Topic 16: The Power of Plain Text

  • What Is Plain Text is revised and more concise, starting with a human-readable example instead of a purposeful indecipherable example. The language here is also more casual, like it knows the reader already has an understanding for plain text. In the new version, they add a cheeky statement that the source of the book is in plain text “much to the chagrin of the publisher, who wants us to use a word processor.”

  • The Drawbacks section is removed. The original drawbacks, which had to do with concerns about storage, are no longer an issue.

  • The Power of Text calls out that plain text can still be highly structured, such as in HTML, JSON, and YAML.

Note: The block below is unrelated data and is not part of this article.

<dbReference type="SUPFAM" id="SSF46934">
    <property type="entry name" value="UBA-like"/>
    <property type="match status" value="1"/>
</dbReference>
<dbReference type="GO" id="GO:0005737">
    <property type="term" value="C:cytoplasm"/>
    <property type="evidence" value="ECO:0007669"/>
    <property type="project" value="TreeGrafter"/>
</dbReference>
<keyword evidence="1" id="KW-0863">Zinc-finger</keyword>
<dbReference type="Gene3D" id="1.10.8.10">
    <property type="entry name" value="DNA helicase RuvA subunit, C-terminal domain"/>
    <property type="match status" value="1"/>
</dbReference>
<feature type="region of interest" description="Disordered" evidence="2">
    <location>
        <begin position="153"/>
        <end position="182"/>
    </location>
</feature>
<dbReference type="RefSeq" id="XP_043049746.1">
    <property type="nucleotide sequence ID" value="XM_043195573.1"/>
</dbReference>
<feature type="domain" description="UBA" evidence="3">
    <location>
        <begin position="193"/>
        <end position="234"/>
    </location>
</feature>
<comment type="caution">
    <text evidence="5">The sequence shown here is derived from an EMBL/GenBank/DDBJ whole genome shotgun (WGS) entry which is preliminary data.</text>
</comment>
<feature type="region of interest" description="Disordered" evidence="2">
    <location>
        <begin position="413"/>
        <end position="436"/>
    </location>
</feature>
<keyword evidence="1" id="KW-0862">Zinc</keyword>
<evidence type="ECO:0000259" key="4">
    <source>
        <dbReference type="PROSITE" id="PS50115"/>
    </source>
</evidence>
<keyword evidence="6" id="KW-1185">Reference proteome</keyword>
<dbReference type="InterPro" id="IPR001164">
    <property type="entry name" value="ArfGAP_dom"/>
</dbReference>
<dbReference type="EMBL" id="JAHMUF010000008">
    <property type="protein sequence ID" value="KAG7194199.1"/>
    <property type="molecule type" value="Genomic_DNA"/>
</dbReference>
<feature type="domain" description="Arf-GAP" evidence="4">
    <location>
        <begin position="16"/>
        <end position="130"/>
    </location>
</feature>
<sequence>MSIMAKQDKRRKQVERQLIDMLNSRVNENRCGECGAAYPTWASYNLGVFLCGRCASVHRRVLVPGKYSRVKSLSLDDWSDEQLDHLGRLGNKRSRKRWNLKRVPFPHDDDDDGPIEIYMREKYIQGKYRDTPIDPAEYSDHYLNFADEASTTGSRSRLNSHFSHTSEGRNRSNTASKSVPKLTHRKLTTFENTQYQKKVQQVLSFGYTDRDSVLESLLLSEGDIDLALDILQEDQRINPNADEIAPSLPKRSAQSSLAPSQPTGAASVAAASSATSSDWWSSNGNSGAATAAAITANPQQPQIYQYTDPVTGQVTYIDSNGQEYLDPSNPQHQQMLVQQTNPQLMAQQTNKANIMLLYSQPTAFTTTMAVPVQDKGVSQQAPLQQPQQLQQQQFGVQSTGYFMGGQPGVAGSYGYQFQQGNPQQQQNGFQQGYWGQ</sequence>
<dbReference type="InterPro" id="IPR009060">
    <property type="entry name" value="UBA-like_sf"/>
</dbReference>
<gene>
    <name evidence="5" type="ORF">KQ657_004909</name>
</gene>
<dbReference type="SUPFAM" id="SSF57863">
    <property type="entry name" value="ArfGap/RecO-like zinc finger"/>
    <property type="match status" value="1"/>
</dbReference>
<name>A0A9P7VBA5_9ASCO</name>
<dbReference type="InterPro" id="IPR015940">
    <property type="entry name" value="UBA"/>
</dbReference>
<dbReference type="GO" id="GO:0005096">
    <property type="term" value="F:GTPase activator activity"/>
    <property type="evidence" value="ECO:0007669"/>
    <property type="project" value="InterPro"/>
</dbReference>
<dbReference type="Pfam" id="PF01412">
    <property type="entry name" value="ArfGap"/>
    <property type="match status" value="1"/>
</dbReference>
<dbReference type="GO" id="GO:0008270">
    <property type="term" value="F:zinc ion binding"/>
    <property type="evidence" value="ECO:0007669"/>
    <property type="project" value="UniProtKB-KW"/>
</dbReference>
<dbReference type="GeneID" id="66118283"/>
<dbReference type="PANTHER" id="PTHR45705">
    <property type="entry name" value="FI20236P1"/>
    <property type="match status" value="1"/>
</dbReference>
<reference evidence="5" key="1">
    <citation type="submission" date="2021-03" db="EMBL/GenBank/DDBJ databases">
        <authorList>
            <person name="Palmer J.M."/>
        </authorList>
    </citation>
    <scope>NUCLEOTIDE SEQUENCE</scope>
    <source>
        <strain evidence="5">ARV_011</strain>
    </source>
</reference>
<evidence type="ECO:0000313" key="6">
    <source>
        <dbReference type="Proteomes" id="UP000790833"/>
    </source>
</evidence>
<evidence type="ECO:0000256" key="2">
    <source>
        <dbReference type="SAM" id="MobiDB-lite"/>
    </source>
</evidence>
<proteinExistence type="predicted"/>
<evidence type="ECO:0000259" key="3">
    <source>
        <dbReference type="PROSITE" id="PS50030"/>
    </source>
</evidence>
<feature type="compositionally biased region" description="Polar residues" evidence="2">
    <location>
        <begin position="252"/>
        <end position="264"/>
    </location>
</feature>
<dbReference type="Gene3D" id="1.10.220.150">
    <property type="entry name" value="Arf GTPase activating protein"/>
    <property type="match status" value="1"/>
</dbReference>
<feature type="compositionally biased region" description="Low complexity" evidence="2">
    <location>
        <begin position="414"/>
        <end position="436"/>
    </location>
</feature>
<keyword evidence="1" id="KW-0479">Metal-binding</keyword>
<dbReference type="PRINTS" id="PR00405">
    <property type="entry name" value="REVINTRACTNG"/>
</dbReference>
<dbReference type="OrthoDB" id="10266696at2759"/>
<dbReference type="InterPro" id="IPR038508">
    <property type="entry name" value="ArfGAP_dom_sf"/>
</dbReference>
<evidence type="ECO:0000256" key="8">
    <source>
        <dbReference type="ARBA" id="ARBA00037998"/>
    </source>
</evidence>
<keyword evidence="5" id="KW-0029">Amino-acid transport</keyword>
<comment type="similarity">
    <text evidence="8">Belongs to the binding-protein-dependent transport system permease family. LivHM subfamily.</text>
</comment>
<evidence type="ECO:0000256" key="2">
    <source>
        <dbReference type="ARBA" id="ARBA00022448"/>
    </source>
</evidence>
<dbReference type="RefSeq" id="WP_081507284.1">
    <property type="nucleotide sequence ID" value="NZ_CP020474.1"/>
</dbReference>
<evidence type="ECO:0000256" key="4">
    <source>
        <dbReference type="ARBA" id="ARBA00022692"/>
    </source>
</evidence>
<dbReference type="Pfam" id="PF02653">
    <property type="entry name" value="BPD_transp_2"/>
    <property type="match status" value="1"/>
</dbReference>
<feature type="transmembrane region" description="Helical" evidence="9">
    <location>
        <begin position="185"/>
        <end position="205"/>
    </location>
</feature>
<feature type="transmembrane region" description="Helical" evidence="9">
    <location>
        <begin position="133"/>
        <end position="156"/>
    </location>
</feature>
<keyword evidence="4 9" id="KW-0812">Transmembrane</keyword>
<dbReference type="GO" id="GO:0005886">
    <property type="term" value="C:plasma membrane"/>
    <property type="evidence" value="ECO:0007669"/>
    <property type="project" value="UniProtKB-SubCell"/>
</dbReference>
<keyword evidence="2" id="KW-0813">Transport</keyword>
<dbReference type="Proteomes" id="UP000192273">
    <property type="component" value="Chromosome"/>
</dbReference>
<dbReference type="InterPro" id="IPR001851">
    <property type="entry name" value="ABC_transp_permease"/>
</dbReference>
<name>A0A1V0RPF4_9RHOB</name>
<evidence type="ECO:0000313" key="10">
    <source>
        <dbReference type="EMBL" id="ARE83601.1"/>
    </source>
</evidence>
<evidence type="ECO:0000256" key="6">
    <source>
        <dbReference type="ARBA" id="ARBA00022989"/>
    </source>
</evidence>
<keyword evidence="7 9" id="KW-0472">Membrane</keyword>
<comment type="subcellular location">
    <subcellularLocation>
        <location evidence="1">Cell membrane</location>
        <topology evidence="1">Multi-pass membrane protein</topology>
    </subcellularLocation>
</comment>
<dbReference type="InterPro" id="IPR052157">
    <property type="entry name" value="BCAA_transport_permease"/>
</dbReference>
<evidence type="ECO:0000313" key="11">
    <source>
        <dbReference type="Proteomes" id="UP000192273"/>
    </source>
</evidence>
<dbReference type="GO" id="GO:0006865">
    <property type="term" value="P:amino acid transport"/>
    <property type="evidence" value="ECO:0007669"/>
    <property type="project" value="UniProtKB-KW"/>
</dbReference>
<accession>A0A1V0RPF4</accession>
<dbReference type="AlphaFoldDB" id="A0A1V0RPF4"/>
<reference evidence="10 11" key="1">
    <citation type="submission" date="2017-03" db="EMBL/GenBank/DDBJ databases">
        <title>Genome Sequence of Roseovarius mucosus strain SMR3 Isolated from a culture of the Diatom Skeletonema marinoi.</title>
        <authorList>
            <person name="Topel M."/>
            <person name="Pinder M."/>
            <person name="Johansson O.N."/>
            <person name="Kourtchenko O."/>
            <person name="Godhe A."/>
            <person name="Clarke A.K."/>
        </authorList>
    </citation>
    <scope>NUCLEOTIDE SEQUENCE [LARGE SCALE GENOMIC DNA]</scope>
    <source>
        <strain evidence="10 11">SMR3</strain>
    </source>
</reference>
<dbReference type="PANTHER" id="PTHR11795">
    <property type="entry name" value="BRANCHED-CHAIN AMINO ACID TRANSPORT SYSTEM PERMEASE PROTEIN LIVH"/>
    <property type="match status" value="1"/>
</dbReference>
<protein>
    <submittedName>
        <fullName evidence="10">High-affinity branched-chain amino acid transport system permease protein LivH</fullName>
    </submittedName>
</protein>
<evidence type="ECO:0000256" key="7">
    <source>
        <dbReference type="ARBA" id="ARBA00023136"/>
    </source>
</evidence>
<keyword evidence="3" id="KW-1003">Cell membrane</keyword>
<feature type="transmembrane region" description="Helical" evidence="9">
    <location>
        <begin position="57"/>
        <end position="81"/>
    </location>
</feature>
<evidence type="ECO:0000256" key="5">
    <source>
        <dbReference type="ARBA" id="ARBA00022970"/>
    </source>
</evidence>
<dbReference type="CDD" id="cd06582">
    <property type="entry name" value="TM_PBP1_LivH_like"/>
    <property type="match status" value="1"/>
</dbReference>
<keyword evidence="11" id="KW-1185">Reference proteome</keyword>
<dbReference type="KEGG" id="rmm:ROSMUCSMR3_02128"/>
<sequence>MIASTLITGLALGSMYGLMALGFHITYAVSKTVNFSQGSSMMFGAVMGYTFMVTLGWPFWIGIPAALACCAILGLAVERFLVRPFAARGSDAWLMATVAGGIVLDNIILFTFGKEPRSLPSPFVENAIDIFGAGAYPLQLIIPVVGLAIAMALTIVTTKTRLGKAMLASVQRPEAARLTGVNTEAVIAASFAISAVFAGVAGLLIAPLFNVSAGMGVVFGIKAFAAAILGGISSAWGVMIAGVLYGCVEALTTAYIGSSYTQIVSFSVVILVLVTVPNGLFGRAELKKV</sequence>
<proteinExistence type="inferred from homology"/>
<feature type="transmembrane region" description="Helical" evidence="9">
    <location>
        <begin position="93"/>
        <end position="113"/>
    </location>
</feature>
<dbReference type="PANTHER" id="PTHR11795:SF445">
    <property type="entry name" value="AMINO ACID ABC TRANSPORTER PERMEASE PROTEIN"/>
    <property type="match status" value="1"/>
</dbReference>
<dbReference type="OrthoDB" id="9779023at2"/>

• Under The Unix Philosophy, includes the point about plain text being easier to search with grep.

Topic 17: Shell Games

  • Introduction is reduced, with all examples removed before the tip, Use the Power of Command Shells.

  • Shell Utilities and Windows Systems is removed and replaced with A Shell of Your Own, which talks about customizing your shell. For example, with color schemes or aliases.

Topic 18: Power Editing

  • Power Editing had a complete overhaul. All sections are removed and replaced with the following sections:

    • What Does “Fluent” Mean?

    • Moving Toward Fluency

      • Growing Your Editor